Remember: 9-11

It’s been 13 years, but it doesn’t feel like it. I still remember my first visit to NYC and seeing all the famous landmarks, gawking at the size of the buildings. My last visit to the Big Apple was in 2010, and I made a point to walk by the site of where the twin towers stood. I couldn’t even bring myself to take a picture of the Memorial building. Before 2010, everything about that day in 2001 was surreal, and when I was actually there in the freezing cold of December 2010, everything became so real to me. Do you remember where you were that day? I remember and will always remember.

My high school Honors English teacher stopped class and turned on the TV, they were broadcasting live news on all the TVs in the school. We all watched in horror and suspense as we saw the first tower burning. We watched, gasped, and some screamed as the second tower was hit. I pulled my phone out and texted relatives, praying that they weren’t in the city. I thought of friends in college who were there and hoped they weren’t anywhere near the towers. My teacher excused herself and disappeared. I knew she had a son in NYC but wasn’t sure if he worked in the WTC. Then, news of the Pentagon being attacked came in, and I feared for my relatives who lived around the area. Then, stories about United 93 trickled in between continued news about NYC, and everything just seemingly stopped for the day.

For the entire day, every TV in the school was on. I honestly don’t recall actually learning anything that day. Everyone tried to talk about something other than the attack during lunch, but for the most part, lunch was awkwardly quiet. When I got home that afternoon, I had to wait until my parents got home to ask if they heard from relatives. Everyone was fine; one slept in and missed the train into the city (which was also the case for my teacher’s son), another was stuck in traffic on the bridge, another wasn’t in the city at all. I did learn a few days later that someone I knew was supposed to be in Tower 2, but at the last minute got sick or something and their assistant went in their place. The assistant was never found. I also learned that a friend of mine was supposed to be in Tower 1 for some kind of internship program or something like it, but she got sick with an early flu and couldn’t go, but her classmate did and never returned.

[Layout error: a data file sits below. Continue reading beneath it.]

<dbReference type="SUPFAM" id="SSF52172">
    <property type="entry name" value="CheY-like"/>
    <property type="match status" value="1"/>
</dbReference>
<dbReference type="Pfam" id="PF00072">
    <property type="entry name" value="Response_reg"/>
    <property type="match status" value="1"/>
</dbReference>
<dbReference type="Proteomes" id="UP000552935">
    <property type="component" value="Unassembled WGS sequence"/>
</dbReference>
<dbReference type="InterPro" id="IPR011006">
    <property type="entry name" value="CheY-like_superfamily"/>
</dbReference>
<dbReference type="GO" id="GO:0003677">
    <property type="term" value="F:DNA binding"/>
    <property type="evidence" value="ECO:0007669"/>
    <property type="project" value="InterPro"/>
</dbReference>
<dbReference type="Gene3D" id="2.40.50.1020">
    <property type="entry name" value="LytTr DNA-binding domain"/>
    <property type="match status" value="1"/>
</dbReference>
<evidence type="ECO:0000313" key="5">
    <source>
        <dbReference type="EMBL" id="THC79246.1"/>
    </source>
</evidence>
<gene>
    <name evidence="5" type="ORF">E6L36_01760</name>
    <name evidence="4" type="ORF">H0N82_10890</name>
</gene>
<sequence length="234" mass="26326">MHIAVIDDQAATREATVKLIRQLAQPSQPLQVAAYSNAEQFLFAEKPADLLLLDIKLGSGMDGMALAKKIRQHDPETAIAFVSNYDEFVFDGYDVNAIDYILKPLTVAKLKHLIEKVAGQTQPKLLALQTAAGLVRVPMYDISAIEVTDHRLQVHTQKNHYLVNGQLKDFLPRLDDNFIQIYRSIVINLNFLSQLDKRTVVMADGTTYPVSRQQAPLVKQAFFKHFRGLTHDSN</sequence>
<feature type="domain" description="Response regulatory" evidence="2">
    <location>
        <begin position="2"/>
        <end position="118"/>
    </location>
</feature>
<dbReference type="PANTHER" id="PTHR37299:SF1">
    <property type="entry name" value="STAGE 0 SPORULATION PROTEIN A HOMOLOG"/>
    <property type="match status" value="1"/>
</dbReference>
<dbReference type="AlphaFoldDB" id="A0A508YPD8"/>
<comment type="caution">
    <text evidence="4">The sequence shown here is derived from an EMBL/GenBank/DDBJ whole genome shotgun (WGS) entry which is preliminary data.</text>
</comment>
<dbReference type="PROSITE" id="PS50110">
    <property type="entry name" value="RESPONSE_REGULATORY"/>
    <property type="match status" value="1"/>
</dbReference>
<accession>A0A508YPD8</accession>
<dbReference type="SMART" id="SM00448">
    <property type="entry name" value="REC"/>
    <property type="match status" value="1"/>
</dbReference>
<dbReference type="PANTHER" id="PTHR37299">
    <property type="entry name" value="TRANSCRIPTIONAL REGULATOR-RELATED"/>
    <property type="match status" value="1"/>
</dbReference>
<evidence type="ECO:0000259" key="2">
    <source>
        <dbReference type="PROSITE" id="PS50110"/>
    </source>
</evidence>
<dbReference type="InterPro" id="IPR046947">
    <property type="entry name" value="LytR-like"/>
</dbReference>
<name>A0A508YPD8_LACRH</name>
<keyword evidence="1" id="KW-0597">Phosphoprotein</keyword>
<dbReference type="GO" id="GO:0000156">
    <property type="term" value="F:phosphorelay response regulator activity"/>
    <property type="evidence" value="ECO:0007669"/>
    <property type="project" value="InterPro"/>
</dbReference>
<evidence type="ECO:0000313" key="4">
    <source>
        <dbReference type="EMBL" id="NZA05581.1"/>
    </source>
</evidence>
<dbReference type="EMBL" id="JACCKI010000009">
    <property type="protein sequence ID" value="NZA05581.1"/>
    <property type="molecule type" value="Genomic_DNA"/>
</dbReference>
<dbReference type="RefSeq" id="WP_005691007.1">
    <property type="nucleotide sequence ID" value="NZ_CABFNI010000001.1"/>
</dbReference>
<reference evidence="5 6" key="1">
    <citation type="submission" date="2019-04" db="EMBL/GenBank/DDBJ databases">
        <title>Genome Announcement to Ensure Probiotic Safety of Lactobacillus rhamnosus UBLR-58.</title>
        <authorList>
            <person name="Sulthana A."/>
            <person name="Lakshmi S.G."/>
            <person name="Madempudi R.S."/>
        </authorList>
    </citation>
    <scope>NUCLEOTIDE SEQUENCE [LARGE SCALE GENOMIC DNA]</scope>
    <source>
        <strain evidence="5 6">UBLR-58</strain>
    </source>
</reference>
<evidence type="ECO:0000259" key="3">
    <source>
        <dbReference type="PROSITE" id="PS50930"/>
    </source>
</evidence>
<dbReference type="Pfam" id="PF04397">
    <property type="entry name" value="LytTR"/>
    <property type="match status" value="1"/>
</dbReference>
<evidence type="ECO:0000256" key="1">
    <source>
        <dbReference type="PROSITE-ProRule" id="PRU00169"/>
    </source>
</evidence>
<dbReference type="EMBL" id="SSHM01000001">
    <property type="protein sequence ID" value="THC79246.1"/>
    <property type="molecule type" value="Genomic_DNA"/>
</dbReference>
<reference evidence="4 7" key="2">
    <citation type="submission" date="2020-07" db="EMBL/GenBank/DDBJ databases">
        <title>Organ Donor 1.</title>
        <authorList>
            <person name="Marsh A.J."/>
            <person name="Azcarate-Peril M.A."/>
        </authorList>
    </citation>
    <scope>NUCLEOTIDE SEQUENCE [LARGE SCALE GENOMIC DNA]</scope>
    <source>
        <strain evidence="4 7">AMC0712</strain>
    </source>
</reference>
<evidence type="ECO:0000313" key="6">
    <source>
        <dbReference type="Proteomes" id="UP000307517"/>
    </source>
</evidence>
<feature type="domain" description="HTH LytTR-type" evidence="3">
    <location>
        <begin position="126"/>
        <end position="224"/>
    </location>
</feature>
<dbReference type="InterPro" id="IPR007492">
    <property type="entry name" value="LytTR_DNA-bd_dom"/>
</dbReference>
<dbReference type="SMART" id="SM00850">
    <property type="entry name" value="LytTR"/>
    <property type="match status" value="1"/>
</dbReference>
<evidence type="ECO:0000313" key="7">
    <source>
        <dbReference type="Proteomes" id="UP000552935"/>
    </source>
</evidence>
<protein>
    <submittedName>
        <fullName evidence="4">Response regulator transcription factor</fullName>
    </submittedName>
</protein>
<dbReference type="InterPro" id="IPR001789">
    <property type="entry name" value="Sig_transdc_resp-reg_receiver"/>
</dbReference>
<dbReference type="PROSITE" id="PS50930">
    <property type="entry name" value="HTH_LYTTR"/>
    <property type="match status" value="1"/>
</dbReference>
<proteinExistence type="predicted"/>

Photo of Pentagon attack taken by Steve Riskus

Today, 9-11 is simply told as part of American history. The event takes up about 4-6 pages of textbook. I met some high school students in California who didn’t even know that 9-11 happened. It should not be just up to the teachers in schools and pages of a textbook to inform the future of this country of events that happened in this country. We who remember should share our knowledge, our memories no matter how painful.

2014 marks 13 years since the attacks in New York, Washington DC, and United 93, and it will go by – for the most part – unnoticed and unrecognized, except by those affected by the events. I will never forget the terror of the attacks, the courage of the rescues, the desperation of the victims and survivors, and the country’s will to fight back, and everyone who rallied around the cities and the families. Never forget 9:11.

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